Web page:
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Published 17/04/2019 email E-MAIL print PRINT

Laura Buckley – interview: ‘I enjoy watching the people in the work as much as the work itself’

Buckley talks about her sculpture and video Fata Morgana, currently on show at the Saatchi Gallery, using her work as a catharsis for difficult times – and the pros and cons of the Instagram moment



by VERONICA SIMPSON

Laura Buckley (b1977, Ireland) came to art through a love of pop music, poring over music videos in her Galway bedroom as a teenager in the 90s, she internalised the combined power of sound and image. Having studied painting and sculpture at the National College of Art and Design in Dublin, she waited six years before taking up a master’s at Chelsea College of Art and Design in London; she says she needed to be “hungry” enough to want to reach the next level.

Hungry she may have been, but she was also determined, with a 10-month-old daughter to care for by the time she enrolled for her MA. That sense of purpose and commitment, as well as the expansion of perception that motherhood brought, has been pivotal in her work since then, as has the decision to buy a video camera to record her daughter’s early years. Thus film and sound found their way into her sculptures. Combined with light and structure, these elements are layered to create immersive environments that summon up moments of humdrum, daily experience only to disrupt them via mirror and light fragmentations and a mixture of unearthly, everyday and distorted noise.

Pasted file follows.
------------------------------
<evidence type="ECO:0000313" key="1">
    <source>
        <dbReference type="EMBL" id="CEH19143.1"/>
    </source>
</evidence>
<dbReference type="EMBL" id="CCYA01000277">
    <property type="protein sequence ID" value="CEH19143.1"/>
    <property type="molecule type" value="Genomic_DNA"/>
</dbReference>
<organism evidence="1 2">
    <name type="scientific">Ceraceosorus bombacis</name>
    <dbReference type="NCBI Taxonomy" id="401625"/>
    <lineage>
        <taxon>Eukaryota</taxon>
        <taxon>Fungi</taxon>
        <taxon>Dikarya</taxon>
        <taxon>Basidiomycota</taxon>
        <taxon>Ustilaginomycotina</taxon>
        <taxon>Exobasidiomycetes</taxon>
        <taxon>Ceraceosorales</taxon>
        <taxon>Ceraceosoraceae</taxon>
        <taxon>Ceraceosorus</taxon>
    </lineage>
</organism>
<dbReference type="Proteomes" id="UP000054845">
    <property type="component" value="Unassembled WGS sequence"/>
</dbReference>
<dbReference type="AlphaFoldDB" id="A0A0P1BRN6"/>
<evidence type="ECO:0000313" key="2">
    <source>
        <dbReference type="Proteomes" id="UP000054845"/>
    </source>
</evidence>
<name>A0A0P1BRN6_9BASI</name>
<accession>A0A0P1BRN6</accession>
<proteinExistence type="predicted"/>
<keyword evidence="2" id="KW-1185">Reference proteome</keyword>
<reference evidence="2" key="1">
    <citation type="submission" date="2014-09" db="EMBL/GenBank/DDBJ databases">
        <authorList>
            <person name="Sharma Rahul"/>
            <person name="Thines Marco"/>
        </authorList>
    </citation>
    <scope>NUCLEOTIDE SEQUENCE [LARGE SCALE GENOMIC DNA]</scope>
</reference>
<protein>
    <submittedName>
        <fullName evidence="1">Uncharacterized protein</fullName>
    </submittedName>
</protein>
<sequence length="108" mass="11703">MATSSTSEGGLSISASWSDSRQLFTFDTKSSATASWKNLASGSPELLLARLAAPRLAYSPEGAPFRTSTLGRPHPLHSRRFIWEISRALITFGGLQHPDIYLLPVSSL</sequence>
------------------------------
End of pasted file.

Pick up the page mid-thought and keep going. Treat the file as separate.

Laura Buckley. Fata Morgana, 2012. Sculpture: mixed media, mirrored acrylic, plywood, tinder, projection fabric; Film: digital video duration 8:18 min, 480 x 290 x 242 cm. © Laura Buckley, 2012. Image courtesy of Saatchi Gallery, London.

Buckley’s Fata Morgana sculpture, first devised for Cell Project Space, London, in 2012, has been reassembled and expanded to form the centrepiece of the current Kaleidoscope exhibition at the Saatchi Gallery in London. At its first showing, the Guardian critic Skye Sherwin was moved to write: “Her fusions of sounds, images and objects seem to turn our thoughts inside out.”

Her MA show was bought up by the Zabludowicz Collection, which represents her. Recent solo exhibitions include: The Magic Know-How at the Site Gallery, Sheffield (2013); The Mean Reds at Supplement, London (2011); and Waterlilies at Mother’s Tankstation in Dublin (2010). She has also taken part in many group shows, mainly around Europe, and features in several important collections.

Veronica Simpson: I was intrigued by a description of your early years, growing up in a small town in Galway, attending a convent school. Aside from the obvious exposure to religious imagery, what exposure did you have to art as a child that made you think you wanted to become an artist?

Laura Buckley: I wasn’t used to visiting galleries, so my kind of interest in art was very much pop culture, such as the very early guitar bands, early electronic music and that visual imagery of music video, which I work with now, but very escapist. It was very much about coming back from school and getting into my room and recording songs from the radio, then playing them back. But I really enjoyed the intimacy of making imagery and making something meaningful and connecting. Through sound and vision, you can connect with the viewer on different levels.